Category Archives: travel

Suggested Itinerary for Berlin 3 Day Museum Pass

Following up with my 10 Tips for Using and Maximizing a 3 Day Berlin Museum Pass, here is a suggested itinerary for those who want to see Berlin’s world famous museums, contemporary art, and photography in a packed 3 days.

Day 1

Altes Museum

Pergamon Altar at Pergamon MuseumTake the U-Bahn to Friedrichsstrasse or Oranienburgerstrasse and walk to the Museuminsel. Spend the day wandering the Lustgarten, visiting the Alte Nationalgalerie, Altes Museum, Neues Museum, Pergamon Museum, and Bode Museum. The recently reopened Neues Museum is a spectacular building in and of itself. Make sure to observe the carefully reconstructed rooms, in addition to the priceless artifacts. The “Bust of Nefertiti”, the most beautiful woman in Berlin, is the reason everyone goes. Though not the largest museum, the Pergamon Museum was the highlight for me and worth at least 1.5 hours to see the Pergamon Altar and the Ishtar Gate of Babylon. Take a break in the cafe of the Bode Museum (note that the Pergamon Museum does not have a cafe). You can also visit the Berliner Dom and Neue Synagoge, which are very close by Museuminsel but neither is included on the Museum Pass.

Day 2

Mao Warhol Hamburger Bahnhof

Malle Babbe GemaldegalerieTake the U-Bahn to Hauptbahnhof and walk to Hamburger Bahnhof to see contemporary art in a former railway station. Then take the U-Bahn to Potsdamerplatz to visit the museums of the Kulturforum, including the Gemäldegalerie and Neue Nationalgalerie. You could pop around the Sony Center at the station exit, before you head to the museums. It’s not my favorite place but the roof is worth a look and the CineStar is where English-language movies show, in case you want to come back later. Take a lunch break at the Neue Nationalgalerie. A 15 minute walk along the canal takes you to the Bauhaus Archiv, but if you have time, take a side trip though the Tiergarten and make it a full hour. Don’t forget Bauhaus Archive closes at 17:00. You may want to do this day in reverse.

Day 3

Bauhaus Archiv

Void Jewish Museum Jewish Museum

Take the U-Bahn to Zoologisher Garten and visit the Museum für Fotografie, just alongside the station. See the amazing work of provocative photographer Helmut Newton. Then take the U-Bahn to Nollendorferplatz for the Bauhaus Archiv, if you didn’t manage it the day before. Don’t forget to check out the small museum shop and cafe. Take the U-Bahn to Hallesches Tor and take the 10 minute walk, cutting through Mehringplatz, to Daniel Liebskind’s Jüdisches Museum. Give at least 2 hours to this massive museum, then continue walking to the Berlinische Galerie, which is among many artists’ favorite Berlin museums.

There are many more amazing museums on offer in Berlin.  This suggested itinerary highlights some of the best that are covered on the 3 Day Berlin Museum Pass but are not normally free without the pass.

For free Berlin museums, check out Topographie des Terrors Museum and this list.


10 Tips for Using and Maximizing a 3 Day Berlin Museum Pass

3 Day Berlin Museum Pass

If you are planning to visit Berlin and want to visit more than 1 major museum, I highly recommend getting a 3 day Berlin Museum Pass.  The 3 day Berlin Museum Pass includes free regular admission to the permanent exhibitions of around 60 Berlin museums, on three consecutive days.

10 tips for using and maximizing a 3 day Berlin Museum Pass:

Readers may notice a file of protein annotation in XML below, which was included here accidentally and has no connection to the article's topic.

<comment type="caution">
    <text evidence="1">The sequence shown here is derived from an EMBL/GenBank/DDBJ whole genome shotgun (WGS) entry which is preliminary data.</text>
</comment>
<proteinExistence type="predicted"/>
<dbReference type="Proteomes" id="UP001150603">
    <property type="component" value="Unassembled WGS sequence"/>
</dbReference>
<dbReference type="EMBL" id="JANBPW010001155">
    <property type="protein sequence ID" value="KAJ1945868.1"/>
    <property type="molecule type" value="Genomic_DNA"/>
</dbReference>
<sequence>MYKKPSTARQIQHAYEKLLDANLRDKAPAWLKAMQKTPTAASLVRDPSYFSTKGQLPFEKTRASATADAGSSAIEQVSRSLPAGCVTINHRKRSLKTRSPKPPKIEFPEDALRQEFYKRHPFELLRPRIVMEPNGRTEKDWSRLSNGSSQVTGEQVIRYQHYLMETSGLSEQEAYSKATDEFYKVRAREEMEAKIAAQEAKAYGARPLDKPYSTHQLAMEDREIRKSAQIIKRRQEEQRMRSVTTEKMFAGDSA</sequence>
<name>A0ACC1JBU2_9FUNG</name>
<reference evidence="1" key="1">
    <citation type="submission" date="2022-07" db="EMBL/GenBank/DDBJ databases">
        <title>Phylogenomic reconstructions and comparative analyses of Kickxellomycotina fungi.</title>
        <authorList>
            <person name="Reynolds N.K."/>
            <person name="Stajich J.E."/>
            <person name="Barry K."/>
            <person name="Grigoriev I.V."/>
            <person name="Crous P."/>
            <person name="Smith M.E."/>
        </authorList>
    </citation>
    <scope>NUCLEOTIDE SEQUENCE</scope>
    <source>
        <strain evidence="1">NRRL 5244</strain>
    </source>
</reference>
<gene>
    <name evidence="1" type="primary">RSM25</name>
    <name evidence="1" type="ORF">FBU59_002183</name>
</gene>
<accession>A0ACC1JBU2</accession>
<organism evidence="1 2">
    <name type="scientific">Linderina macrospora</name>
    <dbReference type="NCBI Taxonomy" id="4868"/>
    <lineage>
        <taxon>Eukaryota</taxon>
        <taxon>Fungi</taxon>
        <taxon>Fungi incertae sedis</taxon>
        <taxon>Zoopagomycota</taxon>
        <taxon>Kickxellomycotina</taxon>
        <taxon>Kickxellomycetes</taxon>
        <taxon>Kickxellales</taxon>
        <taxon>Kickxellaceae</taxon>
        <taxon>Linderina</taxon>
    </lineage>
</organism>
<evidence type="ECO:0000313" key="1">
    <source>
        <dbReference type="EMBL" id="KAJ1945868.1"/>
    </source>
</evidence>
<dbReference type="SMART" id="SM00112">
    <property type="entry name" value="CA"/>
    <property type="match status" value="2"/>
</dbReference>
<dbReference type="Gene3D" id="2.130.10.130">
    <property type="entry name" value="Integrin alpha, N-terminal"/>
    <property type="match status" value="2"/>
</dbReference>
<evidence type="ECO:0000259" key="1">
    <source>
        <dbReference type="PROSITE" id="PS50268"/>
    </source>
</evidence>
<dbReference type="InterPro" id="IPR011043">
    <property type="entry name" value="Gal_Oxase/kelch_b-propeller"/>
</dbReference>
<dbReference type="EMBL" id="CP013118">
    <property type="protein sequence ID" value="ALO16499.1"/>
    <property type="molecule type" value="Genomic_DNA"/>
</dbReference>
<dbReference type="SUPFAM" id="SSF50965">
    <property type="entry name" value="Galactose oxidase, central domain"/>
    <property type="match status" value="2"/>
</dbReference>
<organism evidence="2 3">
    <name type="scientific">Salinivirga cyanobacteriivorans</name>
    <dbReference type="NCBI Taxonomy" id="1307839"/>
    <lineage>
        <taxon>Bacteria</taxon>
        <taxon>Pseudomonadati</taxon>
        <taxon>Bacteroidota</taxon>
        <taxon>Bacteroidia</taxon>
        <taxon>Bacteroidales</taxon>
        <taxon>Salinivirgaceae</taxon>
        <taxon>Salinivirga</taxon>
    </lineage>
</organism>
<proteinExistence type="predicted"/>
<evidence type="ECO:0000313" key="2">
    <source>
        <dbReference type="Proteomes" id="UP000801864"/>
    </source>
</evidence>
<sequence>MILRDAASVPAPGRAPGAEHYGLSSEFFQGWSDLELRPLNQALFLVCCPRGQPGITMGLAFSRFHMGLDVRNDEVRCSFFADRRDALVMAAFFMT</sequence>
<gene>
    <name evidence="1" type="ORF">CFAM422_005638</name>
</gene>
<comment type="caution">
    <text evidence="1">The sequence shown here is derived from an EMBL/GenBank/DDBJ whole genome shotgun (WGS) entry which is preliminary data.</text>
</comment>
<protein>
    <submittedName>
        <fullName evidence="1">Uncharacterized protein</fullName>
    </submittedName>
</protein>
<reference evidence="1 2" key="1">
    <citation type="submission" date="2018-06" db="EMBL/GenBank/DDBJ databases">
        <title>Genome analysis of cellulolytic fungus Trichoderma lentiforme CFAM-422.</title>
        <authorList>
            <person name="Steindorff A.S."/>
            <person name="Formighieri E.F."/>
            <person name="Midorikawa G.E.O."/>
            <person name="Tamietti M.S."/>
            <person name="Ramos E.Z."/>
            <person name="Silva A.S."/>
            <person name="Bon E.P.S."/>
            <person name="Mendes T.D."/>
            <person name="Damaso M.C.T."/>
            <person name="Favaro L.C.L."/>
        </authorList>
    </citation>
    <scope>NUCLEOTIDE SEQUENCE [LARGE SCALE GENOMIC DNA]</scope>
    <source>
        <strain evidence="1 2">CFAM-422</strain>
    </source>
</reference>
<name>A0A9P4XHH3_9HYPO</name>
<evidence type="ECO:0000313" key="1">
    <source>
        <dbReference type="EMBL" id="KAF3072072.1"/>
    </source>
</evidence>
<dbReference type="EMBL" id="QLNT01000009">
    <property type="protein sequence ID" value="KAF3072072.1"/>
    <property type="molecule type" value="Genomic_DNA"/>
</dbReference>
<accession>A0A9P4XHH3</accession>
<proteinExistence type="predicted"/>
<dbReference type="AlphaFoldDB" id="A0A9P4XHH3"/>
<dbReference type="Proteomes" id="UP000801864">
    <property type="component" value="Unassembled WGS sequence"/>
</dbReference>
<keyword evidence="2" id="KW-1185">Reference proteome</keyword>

• Concessions.  The 3 day Berlin Museum Pass costs €19. However, this reduces 50% to €9.50 if you are a student with a valid student id.  You will only pay half price.  Please note this should not be confused with the Berlin WelcomeCard. These are different passes that cover different museums, activities, transportation, etc.
  • Plan your itinerary. Some of the museums covered with the pass are always free admission, with or without the pass. So I you can eliminate those museums for a future date. I wanted to visit as many museums as I could a day, spending about 1-2 hours at each. In order to do so, I generally grouped the museums by proximity, using public transportation and walking. 
  • Check websites for updated museum times. Most museums open around 10:00 and close around 18:00 but not all.  I made the mistake of showing up to the Bauhaus Archiv at 17:00 only to learn it closed at 17:00 and I had to return the next day. When I spent some effort  to double checking the times, I learned the Neues Museum was going to close for 3 consecutive days, close to when I wanted to use the pass. That could be annoying to miss. My last day of the pass, a Friday, I learned that the Schloss Friedrechsfelde is only open Tuesday, Thursday, Saturday, and Sunday from 11:00-17:00, not on Fridays, so I had to miss it. That same day, I learned that Sammlung Scharf-Gerstenberg was closing early at 15:00 and Museum Berggruen was closed the entire day. I ended up entirely eliminating the Schloss Charlottenburg area museums for another time. The national museum websites are at and seem to keep their websites fairly updated with closures. Check it before you head out.
  • Include a Thursday, avoid a Monday.  The pass is used for 3 consecutive days.  On Thursdays, some museums like the Neues Nationalgalerie, Gemäldegalerie, Pergamon Museum, Altes Museum, Altes Nationalgalerie and the Museum für Fotografie have extended hours until 20:00 or even 22:00, so you will have more time to see more museums. Many museums close on Mondays, so this is not the best day to use the pass.
  • Buy your pass through alternative means. You can purchase your museum pass online at Visit Berlin before you arrive. If you plan to purchase a pass at the Pergamon Museum’s ticket kiosk, the line may be long (30 minutes or more). You can generally get the pass without waiting by going to a less popular museum nearby like the Altes Museum (where I went) or Altes Nationalgalerie on Museuminsel. You can also get the pass at a Berlin Tourist Info center, like one at Brandenburger Tor (Brandenberg Gate).